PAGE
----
MEASUREMENT (INDIA – WORLD GURU OF MATHEMATICS, PART – 11)

Posted on November 4, 2011

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MEASUREMENTS

The people of the Indus Civilization achieved great accuracy in measuring length, mass, and time. They were among the first to develop a system of uniform weights and measures. Their measurements are said to be extremely precise however, a comparison of available objects indicates large scale variation across the Indus territories. Their smallest division, which is marked on an ivory scale found in Lothal, was approximately 1.704 mm, the smallest division ever recorded on a scale of the Bronze Age. Harappan engineers followed the decimal division of measurement for all practical purposes, including the measurement of mass as revealed by their hexahedron weights.

These chert weights were in a perfect ratio of 4:2:1 with weights of 0.05, 0.1, 0.2, 0.5, 1, 2, 5, 10, 20, 50, 100, 200, and 500 units, with each unit weighing approximately 28 grams, similar to the English Imperial ounce or Greek uncia, and smaller objects were weighed in similar ratios with the units of 0.871.  A particularly notable characteristic of Harappan weights and measures is their remarkable accuracy. A bronze rod marked in units of 0.367 inches points to the degree of precision demanded in those times. Such scales were particularly important in ensuring proper implementation of town planning rules that required roads of fixed widths to run at right angles to each other, for drains to be constructed of precise measurements, and for homes to be constructed according to specified guidelines. The existence of a gradated system of accurately marked weights points to the development of trade and commerce in Harappan society. However, as in other cultures, actual weights were not uniform throughout the area. The weights and measures later used in Kautilya`s Arthashastra (4th century BCE) are the same as those used in Lothal.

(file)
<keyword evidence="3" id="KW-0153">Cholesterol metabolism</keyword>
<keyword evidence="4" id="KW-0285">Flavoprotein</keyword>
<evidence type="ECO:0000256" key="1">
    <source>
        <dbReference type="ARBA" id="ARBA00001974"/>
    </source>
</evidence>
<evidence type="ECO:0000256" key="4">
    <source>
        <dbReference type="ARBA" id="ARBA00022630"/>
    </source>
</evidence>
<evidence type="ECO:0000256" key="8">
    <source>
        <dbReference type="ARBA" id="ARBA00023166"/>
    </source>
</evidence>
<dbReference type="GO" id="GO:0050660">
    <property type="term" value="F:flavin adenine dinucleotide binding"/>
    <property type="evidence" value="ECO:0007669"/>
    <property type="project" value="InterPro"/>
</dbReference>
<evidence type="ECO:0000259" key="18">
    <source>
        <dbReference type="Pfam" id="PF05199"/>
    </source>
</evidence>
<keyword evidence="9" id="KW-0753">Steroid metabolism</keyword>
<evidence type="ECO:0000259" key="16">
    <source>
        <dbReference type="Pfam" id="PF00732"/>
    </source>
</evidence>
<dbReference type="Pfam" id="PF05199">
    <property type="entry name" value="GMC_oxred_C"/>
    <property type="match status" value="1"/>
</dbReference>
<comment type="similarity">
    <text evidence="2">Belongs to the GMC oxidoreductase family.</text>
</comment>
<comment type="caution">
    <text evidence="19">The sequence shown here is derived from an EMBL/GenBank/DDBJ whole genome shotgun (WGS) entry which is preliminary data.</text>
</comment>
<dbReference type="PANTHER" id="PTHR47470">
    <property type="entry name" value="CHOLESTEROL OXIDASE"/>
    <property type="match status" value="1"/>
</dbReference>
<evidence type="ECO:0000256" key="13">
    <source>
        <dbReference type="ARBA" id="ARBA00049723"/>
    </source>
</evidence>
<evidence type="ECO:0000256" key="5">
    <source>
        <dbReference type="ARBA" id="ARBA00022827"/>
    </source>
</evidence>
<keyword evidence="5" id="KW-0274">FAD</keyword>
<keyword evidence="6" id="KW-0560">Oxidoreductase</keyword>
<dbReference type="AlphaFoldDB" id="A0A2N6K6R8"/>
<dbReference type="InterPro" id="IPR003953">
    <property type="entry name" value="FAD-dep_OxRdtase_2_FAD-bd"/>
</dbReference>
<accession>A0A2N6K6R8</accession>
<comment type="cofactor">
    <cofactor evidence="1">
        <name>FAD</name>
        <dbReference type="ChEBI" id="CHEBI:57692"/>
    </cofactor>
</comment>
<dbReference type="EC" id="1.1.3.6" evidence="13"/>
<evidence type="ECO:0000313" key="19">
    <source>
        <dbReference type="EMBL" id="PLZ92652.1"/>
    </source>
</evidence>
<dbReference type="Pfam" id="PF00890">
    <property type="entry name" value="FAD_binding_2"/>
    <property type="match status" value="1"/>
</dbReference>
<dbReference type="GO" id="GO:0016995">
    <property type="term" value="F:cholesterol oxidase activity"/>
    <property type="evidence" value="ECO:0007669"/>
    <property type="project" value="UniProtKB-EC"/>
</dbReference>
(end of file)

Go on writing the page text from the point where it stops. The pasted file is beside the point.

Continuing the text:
Unique Harappan inventions include an instrument which was used to measure whole sections of the horizon and the tidal lock. In addition, Harappans evolved some new techniques in metallurgy and produced copper, bronze, lead and tin. The engineering skill of the Harappans was remarkable, especially in building docks after a careful study of tides, waves and currents. The function of the so-called `dock` at Lothal, however, is disputed.

In 2001, archaeologists studying the remains of two men from Mehrgarh, Pakistan, made the discovery that the people of the Indus Valley Civilisation, from the early Harappan periods, had knowledge of proto-dentistry. Later, in April 2006, it was announced in the scientific journal Nature that the oldest (and first early Neolithic) evidence for the drilling of human teeth in vivo (i.e., in a living person) was found in Mehrgarh. Eleven drilled molar crowns from nine adults were discovered in a Neolithic graveyard in Mehrgarh that dates from 7,500-9,000 years ago. According to the authors, their discoveries point to a tradition of proto-dentistry in the early farming cultures of that region.